Adding my 2c for what it is worth!

As someone who owns and plays PC games for the past 15 years or so, Steam is a day to day experience. It is literally the only reason I have a Windows license on my machine and while Steam for Linux has indeed made great jumps, it's not enough to tempt anyone who games somewhat seriously from abandoning their tried and trusted means of using it. From performing a straw poll of colleagues over lunch who also play games, their main OS is Linux for everything bar gaming. For sure the student / academic population are a great target market but your professional software developers who also like to play games to unwind maintain a dual OS for this kind of scenario. I think it would be great to explore and if the experience was fine tuned for Fedora it would certainly tempt me + others to move their gaming experience exclusively there.


On Thu, Jul 11, 2019 at 1:47 PM Brian (bex) Exelbierd <> wrote:
On Mon, Jul 8, 2019 at 9:47 PM Bruno Wolff III <> wrote:
> On Tue, Jul 02, 2019 at 13:43:49 -0400,
>   Matthew Miller <> wrote:
> >
> >Several people have suggested to me that it'd be awesome for a Fedora
> >offering to be _the_ supported Steam distribution. Or at least, a formally
> >recommended one. I can definitely see the appeal -- although we haven't
> >targetted gamers formally except through the Games spin (which showcases
> >open source gaming), gaming is generally pretty important to the
> >student/academic audience we'd like to reach.
> >
> >But, of course, Steam is a proprietary platform, and gaming comes with the
> >large elephant-in-the-room that is Nvidia. Despite awesomeness from the AMD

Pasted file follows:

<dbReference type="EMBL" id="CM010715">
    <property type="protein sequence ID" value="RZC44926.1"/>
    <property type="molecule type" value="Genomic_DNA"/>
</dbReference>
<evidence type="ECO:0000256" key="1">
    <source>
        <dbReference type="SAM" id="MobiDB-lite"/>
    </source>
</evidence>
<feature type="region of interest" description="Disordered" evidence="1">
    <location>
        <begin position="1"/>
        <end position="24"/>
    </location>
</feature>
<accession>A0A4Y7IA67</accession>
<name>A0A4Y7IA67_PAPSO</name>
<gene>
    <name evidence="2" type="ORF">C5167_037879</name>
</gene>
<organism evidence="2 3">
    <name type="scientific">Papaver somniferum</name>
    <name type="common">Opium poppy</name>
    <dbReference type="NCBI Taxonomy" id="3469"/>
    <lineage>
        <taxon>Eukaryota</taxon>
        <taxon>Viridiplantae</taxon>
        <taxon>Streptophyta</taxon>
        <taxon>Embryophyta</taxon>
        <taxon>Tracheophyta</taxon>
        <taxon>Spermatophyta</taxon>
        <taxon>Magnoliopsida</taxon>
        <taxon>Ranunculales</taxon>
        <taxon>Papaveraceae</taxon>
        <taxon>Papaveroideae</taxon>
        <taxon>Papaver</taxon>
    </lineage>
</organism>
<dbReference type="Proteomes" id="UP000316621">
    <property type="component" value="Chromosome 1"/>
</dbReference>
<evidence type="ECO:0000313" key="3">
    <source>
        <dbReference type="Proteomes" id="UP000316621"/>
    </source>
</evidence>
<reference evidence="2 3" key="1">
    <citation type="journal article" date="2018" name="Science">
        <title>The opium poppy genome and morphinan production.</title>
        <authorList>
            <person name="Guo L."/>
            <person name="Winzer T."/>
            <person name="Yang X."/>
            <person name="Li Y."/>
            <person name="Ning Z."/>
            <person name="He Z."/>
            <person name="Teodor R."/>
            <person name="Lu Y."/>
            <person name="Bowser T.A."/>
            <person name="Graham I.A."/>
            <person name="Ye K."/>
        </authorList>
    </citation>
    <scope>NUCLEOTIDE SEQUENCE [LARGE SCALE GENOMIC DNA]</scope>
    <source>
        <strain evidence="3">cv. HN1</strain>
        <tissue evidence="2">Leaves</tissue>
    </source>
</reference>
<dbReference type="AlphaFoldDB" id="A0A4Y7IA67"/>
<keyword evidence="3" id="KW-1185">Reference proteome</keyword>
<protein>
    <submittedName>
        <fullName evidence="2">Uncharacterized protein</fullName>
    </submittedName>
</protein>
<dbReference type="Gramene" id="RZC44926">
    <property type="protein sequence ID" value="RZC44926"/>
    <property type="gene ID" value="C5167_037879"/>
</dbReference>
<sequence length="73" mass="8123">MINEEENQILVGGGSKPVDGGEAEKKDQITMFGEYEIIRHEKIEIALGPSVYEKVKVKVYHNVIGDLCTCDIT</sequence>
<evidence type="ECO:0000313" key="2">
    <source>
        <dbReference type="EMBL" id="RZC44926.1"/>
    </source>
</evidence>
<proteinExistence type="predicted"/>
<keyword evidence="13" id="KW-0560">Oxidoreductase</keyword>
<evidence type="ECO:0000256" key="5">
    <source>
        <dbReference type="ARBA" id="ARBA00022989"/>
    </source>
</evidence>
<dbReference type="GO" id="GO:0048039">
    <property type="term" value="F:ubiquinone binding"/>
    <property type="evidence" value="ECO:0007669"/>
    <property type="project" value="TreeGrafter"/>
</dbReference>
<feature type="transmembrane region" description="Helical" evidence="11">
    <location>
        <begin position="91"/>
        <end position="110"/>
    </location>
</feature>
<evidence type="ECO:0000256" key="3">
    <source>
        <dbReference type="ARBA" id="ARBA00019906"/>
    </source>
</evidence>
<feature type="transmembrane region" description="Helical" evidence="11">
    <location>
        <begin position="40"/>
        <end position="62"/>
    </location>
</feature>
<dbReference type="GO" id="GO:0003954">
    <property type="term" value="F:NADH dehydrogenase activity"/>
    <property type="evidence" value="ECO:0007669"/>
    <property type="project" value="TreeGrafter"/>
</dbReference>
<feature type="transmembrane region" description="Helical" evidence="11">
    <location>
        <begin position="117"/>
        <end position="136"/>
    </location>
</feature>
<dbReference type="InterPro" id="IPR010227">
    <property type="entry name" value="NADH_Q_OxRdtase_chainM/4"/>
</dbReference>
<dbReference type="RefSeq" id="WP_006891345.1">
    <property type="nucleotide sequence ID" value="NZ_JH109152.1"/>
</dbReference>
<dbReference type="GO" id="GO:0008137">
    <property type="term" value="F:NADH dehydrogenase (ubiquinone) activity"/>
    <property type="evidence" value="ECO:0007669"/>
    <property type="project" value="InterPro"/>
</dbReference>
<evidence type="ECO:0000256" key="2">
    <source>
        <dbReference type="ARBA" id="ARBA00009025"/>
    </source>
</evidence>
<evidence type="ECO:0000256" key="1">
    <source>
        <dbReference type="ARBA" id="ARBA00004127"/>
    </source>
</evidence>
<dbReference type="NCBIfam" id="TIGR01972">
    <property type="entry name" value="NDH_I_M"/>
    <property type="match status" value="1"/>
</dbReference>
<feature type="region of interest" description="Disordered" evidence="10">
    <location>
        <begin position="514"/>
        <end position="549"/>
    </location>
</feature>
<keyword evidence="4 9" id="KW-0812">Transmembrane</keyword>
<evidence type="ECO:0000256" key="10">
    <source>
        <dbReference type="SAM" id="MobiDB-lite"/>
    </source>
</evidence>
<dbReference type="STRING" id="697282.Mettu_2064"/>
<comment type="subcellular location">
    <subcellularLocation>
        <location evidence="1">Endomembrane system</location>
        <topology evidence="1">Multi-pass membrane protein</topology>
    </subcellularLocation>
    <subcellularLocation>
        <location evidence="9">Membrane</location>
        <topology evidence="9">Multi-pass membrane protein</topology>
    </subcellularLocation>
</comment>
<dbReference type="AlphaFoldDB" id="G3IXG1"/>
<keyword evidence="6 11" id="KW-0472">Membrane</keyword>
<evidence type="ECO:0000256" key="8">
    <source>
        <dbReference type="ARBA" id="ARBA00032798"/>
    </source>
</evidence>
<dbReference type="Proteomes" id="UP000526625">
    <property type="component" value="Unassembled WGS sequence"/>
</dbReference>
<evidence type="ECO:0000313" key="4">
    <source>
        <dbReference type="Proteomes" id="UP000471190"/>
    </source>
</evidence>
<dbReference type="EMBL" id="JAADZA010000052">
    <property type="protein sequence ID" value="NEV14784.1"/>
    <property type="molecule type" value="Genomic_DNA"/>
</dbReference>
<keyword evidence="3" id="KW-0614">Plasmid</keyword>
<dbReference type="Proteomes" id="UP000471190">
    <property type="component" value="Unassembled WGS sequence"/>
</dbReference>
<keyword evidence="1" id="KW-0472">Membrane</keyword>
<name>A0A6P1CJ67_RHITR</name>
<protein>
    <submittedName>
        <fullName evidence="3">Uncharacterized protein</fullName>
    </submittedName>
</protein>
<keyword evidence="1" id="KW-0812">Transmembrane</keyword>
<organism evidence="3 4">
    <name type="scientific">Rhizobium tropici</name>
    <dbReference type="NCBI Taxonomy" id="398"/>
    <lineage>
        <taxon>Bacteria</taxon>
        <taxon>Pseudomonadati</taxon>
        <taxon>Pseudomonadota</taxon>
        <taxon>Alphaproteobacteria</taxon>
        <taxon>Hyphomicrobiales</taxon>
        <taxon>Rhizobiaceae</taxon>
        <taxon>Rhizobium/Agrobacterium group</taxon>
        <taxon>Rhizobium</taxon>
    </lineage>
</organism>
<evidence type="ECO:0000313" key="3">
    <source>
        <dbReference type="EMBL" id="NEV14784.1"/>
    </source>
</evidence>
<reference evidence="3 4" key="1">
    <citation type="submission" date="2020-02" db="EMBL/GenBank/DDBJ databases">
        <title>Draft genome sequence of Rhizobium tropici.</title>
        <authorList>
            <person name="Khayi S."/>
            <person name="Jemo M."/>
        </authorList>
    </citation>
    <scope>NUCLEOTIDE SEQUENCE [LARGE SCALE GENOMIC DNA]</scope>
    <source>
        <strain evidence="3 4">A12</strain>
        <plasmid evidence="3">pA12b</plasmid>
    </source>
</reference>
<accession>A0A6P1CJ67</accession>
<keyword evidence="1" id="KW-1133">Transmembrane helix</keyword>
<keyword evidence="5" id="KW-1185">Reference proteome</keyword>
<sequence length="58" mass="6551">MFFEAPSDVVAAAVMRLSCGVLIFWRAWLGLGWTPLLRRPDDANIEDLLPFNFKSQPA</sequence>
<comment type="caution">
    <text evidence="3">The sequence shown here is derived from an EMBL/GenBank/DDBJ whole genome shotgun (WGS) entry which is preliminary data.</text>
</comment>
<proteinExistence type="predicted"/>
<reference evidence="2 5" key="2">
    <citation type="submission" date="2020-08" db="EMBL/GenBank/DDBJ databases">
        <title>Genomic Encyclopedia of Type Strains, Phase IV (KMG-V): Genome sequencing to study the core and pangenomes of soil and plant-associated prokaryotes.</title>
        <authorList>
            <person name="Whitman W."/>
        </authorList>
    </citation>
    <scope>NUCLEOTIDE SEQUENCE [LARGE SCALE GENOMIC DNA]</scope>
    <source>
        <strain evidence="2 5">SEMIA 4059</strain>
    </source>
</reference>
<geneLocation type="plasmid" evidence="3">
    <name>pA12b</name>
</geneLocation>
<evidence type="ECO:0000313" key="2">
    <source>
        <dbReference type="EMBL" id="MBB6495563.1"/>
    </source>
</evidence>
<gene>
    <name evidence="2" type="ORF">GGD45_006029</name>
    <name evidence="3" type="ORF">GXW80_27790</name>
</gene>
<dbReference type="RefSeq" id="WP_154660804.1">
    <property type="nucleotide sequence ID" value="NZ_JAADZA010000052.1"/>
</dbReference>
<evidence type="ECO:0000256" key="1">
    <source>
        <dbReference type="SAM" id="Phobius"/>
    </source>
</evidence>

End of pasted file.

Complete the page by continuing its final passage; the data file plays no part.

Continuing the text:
> >open source driver recently, and Intel integrated video good enough for a
> >lot of basic gaming, Nvidia still has a near monopoly.
> I don't see us becoming _the_ supported Steam distribution unless we are
> willing to block updates to things to not break Steam (which might include
> proprietary video drivers).
> I don't think that is a good trade off. Certainly working with them to
> improve things for everybody is a laudable goal.

I would like to believe there is a middle ground here.  I don't know
that Fedora should block on things required by Steam, but I also think
we should work on enabling people, like Valve, to use Fedora as a
platform.  To that end, I think we need to double-down on our work to
accomplish two goals:

1) Enable CI, gating and non-gating that will allow, for example,
Fedora workstation to gate certain changes, and a Valve remix to be
notified that a change is breaking them before it is time for them to

2) Enable differential ship dates for our outputs.  This would allow
spins, labs, and by extension remixes the ability to ship when they
are ready, not just when our editions are ready.  Remixes can do this
today, but we need to make it easier for them to integrate with our
buildsystems where appropriate and to get messages to trigger theirs
where appropriate.



> Personally, I don't use Steam at all. When I want specific proprietary games
> bad enough, I get them from Gog to avoid drm. I'm starting to move to power 9
> to avoid proprietary firmware, but it will be a while before I retire my
> existing laptops that I currently play games on. None of my current favorite
> computer games (free and proprietary) are very demanding graphically.
> So for me trading off delaying new features in Fedora for a better Steam
> experience, provides no direct benefits. There may be indirect benefits,
> but I wouldn't want to give up much for them up front.
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Brian "bex" Exelbierd (he/him/his)
Fedora Community Action & Impact Coordinator
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